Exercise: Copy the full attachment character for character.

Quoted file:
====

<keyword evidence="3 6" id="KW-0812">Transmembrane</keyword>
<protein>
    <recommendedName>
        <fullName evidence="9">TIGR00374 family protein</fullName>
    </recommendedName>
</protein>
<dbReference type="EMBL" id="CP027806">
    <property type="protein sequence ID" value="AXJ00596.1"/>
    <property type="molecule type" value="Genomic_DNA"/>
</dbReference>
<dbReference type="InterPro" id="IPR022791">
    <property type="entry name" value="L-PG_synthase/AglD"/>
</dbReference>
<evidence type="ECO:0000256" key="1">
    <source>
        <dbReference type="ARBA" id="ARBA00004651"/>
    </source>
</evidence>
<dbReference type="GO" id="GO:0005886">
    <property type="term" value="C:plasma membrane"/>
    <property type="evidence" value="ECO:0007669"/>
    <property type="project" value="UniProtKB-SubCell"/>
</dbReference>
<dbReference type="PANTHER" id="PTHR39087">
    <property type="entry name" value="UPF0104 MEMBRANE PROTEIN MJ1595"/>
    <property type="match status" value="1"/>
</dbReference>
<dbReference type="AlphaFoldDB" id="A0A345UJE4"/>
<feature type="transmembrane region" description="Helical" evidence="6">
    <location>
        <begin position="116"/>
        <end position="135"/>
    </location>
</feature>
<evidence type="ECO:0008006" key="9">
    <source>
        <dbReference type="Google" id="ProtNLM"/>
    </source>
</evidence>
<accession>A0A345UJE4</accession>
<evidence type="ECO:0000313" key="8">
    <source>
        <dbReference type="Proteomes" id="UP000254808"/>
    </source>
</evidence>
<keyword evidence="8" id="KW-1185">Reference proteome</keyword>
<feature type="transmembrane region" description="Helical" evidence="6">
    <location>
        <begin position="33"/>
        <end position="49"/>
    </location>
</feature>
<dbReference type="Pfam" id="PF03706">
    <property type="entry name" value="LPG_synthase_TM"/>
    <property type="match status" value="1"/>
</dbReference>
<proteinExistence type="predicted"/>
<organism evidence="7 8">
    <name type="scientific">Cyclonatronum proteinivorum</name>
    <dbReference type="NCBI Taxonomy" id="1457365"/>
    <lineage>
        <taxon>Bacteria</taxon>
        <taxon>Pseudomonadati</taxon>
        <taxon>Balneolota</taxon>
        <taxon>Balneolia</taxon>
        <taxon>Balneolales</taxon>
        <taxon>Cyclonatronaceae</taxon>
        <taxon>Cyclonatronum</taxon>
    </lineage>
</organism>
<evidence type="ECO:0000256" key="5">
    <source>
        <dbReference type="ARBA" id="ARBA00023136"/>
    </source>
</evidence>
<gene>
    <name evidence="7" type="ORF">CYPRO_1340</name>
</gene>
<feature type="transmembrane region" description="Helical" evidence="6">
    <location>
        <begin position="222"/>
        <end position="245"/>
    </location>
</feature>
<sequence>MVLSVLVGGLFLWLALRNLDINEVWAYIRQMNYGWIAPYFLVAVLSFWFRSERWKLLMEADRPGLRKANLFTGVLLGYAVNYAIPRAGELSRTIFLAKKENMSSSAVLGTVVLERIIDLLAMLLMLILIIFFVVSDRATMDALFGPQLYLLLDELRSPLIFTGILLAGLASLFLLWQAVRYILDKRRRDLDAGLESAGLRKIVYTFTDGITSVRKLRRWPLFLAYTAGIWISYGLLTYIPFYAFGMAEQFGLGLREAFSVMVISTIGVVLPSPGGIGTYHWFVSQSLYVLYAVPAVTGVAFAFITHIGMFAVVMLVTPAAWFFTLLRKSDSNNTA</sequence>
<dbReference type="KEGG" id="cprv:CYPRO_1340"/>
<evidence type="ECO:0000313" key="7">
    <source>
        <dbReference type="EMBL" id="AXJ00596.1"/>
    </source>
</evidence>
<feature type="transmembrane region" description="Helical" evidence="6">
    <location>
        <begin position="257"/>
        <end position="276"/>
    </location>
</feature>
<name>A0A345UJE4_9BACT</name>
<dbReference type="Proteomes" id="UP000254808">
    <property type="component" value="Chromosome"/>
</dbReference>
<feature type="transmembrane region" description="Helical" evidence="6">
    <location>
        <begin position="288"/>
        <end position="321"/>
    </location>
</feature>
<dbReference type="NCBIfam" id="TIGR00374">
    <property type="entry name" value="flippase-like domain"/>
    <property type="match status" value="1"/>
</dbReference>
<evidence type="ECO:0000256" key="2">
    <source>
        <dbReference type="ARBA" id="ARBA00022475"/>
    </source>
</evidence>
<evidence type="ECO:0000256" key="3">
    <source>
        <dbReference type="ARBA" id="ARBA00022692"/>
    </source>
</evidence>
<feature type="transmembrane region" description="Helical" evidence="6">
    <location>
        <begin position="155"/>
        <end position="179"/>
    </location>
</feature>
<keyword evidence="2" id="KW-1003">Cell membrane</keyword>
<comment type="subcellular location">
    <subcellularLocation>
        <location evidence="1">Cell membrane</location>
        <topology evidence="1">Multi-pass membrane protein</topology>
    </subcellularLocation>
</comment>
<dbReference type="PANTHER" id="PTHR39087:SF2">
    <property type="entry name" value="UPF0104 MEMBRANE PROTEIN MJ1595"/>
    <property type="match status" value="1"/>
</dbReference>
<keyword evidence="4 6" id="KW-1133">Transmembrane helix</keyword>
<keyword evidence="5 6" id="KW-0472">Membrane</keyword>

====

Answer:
<keyword evidence="3 6" id="KW-0812">Transmembrane</keyword>
<protein>
    <recommendedName>
        <fullName evidence="9">TIGR00374 family protein</fullName>
    </recommendedName>
</protein>
<dbReference type="EMBL" id="CP027806">
    <property type="protein sequence ID" value="AXJ00596.1"/>
    <property type="molecule type" value="Genomic_DNA"/>
</dbReference>
<dbReference type="InterPro" id="IPR022791">
    <property type="entry name" value="L-PG_synthase/AglD"/>
</dbReference>
<evidence type="ECO:0000256" key="1">
    <source>
        <dbReference type="ARBA" id="ARBA00004651"/>
    </source>
</evidence>
<dbReference type="GO" id="GO:0005886">
    <property type="term" value="C:plasma membrane"/>
    <property type="evidence" value="ECO:0007669"/>
    <property type="project" value="UniProtKB-SubCell"/>
</dbReference>
<dbReference type="PANTHER" id="PTHR39087">
    <property type="entry name" value="UPF0104 MEMBRANE PROTEIN MJ1595"/>
    <property type="match status" value="1"/>
</dbReference>
<dbReference type="AlphaFoldDB" id="A0A345UJE4"/>
<feature type="transmembrane region" description="Helical" evidence="6">
    <location>
        <begin position="116"/>
        <end position="135"/>
    </location>
</feature>
<evidence type="ECO:0008006" key="9">
    <source>
        <dbReference type="Google" id="ProtNLM"/>
    </source>
</evidence>
<accession>A0A345UJE4</accession>
<evidence type="ECO:0000313" key="8">
    <source>
        <dbReference type="Proteomes" id="UP000254808"/>
    </source>
</evidence>
<keyword evidence="8" id="KW-1185">Reference proteome</keyword>
<feature type="transmembrane region" description="Helical" evidence="6">
    <location>
        <begin position="33"/>
        <end position="49"/>
    </location>
</feature>
<dbReference type="Pfam" id="PF03706">
    <property type="entry name" value="LPG_synthase_TM"/>
    <property type="match status" value="1"/>
</dbReference>
<proteinExistence type="predicted"/>
<organism evidence="7 8">
    <name type="scientific">Cyclonatronum proteinivorum</name>
    <dbReference type="NCBI Taxonomy" id="1457365"/>
    <lineage>
        <taxon>Bacteria</taxon>
        <taxon>Pseudomonadati</taxon>
        <taxon>Balneolota</taxon>
        <taxon>Balneolia</taxon>
        <taxon>Balneolales</taxon>
        <taxon>Cyclonatronaceae</taxon>
        <taxon>Cyclonatronum</taxon>
    </lineage>
</organism>
<evidence type="ECO:0000256" key="5">
    <source>
        <dbReference type="ARBA" id="ARBA00023136"/>
    </source>
</evidence>
<gene>
    <name evidence="7" type="ORF">CYPRO_1340</name>
</gene>
<feature type="transmembrane region" description="Helical" evidence="6">
    <location>
        <begin position="222"/>
        <end position="245"/>
    </location>
</feature>
<sequence>MVLSVLVGGLFLWLALRNLDINEVWAYIRQMNYGWIAPYFLVAVLSFWFRSERWKLLMEADRPGLRKANLFTGVLLGYAVNYAIPRAGELSRTIFLAKKENMSSSAVLGTVVLERIIDLLAMLLMLILIIFFVVSDRATMDALFGPQLYLLLDELRSPLIFTGILLAGLASLFLLWQAVRYILDKRRRDLDAGLESAGLRKIVYTFTDGITSVRKLRRWPLFLAYTAGIWISYGLLTYIPFYAFGMAEQFGLGLREAFSVMVISTIGVVLPSPGGIGTYHWFVSQSLYVLYAVPAVTGVAFAFITHIGMFAVVMLVTPAAWFFTLLRKSDSNNTA</sequence>
<dbReference type="KEGG" id="cprv:CYPRO_1340"/>
<evidence type="ECO:0000313" key="7">
    <source>
        <dbReference type="EMBL" id="AXJ00596.1"/>
    </source>
</evidence>
<feature type="transmembrane region" description="Helical" evidence="6">
    <location>
        <begin position="257"/>
        <end position="276"/>
    </location>
</feature>
<name>A0A345UJE4_9BACT</name>
<dbReference type="Proteomes" id="UP000254808">
    <property type="component" value="Chromosome"/>
</dbReference>
<feature type="transmembrane region" description="Helical" evidence="6">
    <location>
        <begin position="288"/>
        <end position="321"/>
    </location>
</feature>
<dbReference type="NCBIfam" id="TIGR00374">
    <property type="entry name" value="flippase-like domain"/>
    <property type="match status" value="1"/>
</dbReference>
<evidence type="ECO:0000256" key="2">
    <source>
        <dbReference type="ARBA" id="ARBA00022475"/>
    </source>
</evidence>
<evidence type="ECO:0000256" key="3">
    <source>
        <dbReference type="ARBA" id="ARBA00022692"/>
    </source>
</evidence>
<feature type="transmembrane region" description="Helical" evidence="6">
    <location>
        <begin position="155"/>
        <end position="179"/>
    </location>
</feature>
<keyword evidence="2" id="KW-1003">Cell membrane</keyword>
<comment type="subcellular location">
    <subcellularLocation>
        <location evidence="1">Cell membrane</location>
        <topology evidence="1">Multi-pass membrane protein</topology>
    </subcellularLocation>
</comment>
<dbReference type="PANTHER" id="PTHR39087:SF2">
    <property type="entry name" value="UPF0104 MEMBRANE PROTEIN MJ1595"/>
    <property type="match status" value="1"/>
</dbReference>
<keyword evidence="4 6" id="KW-1133">Transmembrane helix</keyword>
<keyword evidence="5 6" id="KW-0472">Membrane</keyword>